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Fortified wheats show promise on sodic soils

Associate Professor Glenn McDonald and Dr Rhiannon Schilling have been working to identify tolerances of different breeding lines of wheat to a number of traits.
Photo: Alistair Lawson

Two grains industry professionals are cautiously optimistic about the difference advanced pre-breeding wheat lines could mean for those growing grain in sodic or dispersive subsoils.

University of Adelaide Associate Professor Glenn McDonald and former University of Adelaide post-doctoral research fellow Dr Rhiannon Schilling have developed new wheat lines stacked with traits aimed at improving the grain yields of crops planted in soils with sodic subsoils.

The project is also assessing advanced lines selected by Dr Darshan Sharma from the Western Australian Department of Primary Industries and Regional Development from germplasm developed for sodic soils by the late Professor Tony Rathjen.

Dr McDonald says the advanced germplasm was bulked-up at Roseworthy in South Australia in 2020 and was also grown in trials in Queensland, New South Wales, SA and Western Australia. In addition, the project has made new crosses using current varieties.

“Some of this material has produced a five to 10 per cent improvement over current commercial varieties, which is good news,” Dr McDonald says.

“But further tests of the lines are needed to quantify their performance and water use on a wider range of soils.”

Dr Schilling – who now leads agronomy research at the South Australian Research and Development Institute (SARDI) – used conventional crossbreeding to stack sodic tolerance traits into the best available commercial varieties.

The new genetics, when incorporated into wheat lines developed by Australia’s major wheat breeding companies, could lift returns for those growing grain on difficult-to-manage sodic subsoils.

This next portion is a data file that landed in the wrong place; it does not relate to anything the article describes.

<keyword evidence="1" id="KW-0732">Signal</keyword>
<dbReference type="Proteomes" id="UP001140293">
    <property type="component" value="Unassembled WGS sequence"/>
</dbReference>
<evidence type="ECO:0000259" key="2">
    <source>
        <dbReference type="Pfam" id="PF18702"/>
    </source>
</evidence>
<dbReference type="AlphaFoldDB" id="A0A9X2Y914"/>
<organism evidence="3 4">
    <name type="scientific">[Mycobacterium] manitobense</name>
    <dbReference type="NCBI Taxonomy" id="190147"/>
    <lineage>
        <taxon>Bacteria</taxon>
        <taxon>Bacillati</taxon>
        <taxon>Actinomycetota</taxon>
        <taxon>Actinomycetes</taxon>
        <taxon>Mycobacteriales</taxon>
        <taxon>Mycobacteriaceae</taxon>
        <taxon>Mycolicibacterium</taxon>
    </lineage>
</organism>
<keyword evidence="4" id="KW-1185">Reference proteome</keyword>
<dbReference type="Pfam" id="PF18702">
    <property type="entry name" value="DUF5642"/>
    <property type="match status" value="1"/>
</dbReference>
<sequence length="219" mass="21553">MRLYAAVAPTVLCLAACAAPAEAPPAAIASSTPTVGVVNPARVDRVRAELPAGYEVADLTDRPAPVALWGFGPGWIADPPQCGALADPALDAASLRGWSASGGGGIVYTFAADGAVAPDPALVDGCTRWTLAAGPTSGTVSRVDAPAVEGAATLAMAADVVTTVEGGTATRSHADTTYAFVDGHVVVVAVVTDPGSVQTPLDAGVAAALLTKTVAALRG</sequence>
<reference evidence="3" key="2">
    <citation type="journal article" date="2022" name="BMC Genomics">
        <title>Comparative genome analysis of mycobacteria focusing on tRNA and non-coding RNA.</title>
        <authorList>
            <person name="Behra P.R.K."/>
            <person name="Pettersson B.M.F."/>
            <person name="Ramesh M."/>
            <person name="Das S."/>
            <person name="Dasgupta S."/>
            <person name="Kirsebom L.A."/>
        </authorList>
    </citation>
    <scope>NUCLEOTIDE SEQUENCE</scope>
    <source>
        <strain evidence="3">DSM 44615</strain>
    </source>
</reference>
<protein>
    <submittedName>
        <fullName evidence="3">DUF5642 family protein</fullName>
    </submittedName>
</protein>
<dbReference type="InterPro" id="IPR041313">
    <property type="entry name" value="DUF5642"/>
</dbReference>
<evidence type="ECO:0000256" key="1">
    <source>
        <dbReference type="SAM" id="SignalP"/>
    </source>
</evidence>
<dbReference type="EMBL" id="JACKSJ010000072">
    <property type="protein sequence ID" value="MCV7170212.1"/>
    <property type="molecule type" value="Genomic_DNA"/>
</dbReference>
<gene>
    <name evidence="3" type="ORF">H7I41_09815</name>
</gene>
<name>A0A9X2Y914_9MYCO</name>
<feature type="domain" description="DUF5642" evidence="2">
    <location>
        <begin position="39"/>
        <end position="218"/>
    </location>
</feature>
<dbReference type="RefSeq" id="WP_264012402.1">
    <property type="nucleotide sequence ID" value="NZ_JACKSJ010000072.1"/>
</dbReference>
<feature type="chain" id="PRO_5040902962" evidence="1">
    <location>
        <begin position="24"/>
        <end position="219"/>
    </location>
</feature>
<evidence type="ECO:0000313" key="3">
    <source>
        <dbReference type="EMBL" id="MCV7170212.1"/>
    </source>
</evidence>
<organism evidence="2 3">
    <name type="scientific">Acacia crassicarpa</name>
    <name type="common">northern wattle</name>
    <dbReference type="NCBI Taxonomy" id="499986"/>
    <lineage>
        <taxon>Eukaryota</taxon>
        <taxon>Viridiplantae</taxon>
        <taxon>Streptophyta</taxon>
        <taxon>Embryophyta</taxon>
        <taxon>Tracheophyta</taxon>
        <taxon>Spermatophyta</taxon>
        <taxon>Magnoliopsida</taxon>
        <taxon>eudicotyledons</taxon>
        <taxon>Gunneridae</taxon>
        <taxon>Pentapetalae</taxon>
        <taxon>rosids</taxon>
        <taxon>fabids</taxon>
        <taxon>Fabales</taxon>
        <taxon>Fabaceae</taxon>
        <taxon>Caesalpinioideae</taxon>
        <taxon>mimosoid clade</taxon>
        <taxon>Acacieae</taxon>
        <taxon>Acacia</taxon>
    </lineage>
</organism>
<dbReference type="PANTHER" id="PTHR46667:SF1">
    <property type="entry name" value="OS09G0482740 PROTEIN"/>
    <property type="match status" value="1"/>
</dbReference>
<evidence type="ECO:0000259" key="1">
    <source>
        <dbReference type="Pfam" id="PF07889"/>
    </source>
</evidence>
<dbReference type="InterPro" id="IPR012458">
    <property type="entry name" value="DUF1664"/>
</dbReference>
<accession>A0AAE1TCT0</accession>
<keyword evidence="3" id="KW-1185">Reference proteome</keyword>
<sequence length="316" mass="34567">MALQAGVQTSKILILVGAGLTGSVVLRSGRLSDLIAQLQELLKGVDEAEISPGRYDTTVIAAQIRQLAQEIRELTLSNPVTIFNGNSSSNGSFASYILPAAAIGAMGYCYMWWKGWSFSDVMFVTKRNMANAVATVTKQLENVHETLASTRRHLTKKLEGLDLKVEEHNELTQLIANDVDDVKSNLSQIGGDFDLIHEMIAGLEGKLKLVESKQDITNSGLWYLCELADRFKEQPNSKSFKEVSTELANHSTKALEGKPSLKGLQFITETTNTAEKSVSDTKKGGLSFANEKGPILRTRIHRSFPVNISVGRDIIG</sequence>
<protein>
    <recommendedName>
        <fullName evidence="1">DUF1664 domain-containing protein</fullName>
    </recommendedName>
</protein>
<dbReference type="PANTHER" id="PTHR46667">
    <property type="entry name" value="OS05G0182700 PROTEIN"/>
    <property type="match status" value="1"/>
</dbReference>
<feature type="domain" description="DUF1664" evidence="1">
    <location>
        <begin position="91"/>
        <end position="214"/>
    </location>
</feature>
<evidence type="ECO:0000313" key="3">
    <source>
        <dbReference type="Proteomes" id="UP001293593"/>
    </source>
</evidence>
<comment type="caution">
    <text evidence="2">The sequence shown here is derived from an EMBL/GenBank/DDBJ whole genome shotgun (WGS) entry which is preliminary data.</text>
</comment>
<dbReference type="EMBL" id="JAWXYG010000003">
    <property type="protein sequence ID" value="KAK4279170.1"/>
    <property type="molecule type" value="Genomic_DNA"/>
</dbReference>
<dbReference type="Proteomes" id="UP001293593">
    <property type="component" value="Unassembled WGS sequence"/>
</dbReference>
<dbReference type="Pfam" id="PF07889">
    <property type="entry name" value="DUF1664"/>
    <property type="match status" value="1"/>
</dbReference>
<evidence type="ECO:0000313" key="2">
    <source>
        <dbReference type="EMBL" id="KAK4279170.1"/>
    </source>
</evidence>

What is sodic soil?

Dr Schilling says sodic subsoils have a number of chemical and physical properties that restrict wheat root growth, which combine to limit grain yield.

Further, she says, sodic subsoils usually have:

  • high pH, leading to a range of nutrient deficiencies and toxicities;
  • high concentrations of exchangeable sodium (above six per cent), resulting in poor soil structure;
  • high soil strength and poor soil aeration; and
  • high concentrations of dissolved ions causing water stress in dry seasons and waterlogging in wet seasons.

A 2018 paper by the University of Queensland’s Dr Tom Orton and colleagues, published in Land Degradation and Development, estimates the lost opportunity associated with sodic soil for Australian wheat production to be costing $1.3 billion a year.

Dr McDonald say the best way to overcome the problem of sodic soil is with improved management and better varieties, and in this respect the development of sodic soil-tolerant wheat germplasm is important.

“Our aim has been to develop new germplasm to tolerate multiple soil constraints, so future varieties yield well when planted into soils with sodic subsoils across multiple seasons,” he says.

“Specifically, we have looked for tolerance to high boron, high pH and high aluminum, (plus) the ability of roots to grow through dense soil and waterlogging tolerance.”

Nationwide effort

The first step was to contact Australian wheat breeding companies to find out which varieties they considered to be tolerant to these constraints.

Initially, Dr McDonald and Dr Schilling hoped a list of varieties would be supplied with various tolerances to one or more constraints, which would subsequently be crossed to ‘pyramid’ or stack the genes of tolerance to multiple constraints into pre-breeding lines.

Nonetheless, most plant breeders were unaware just how tolerant their varieties were to the key constraints of sodic soils. The exception was boron, which has a reliable genetic marker.

“We don’t have molecular markers for most of the soil constraints we were interested in,” Dr McDonald says.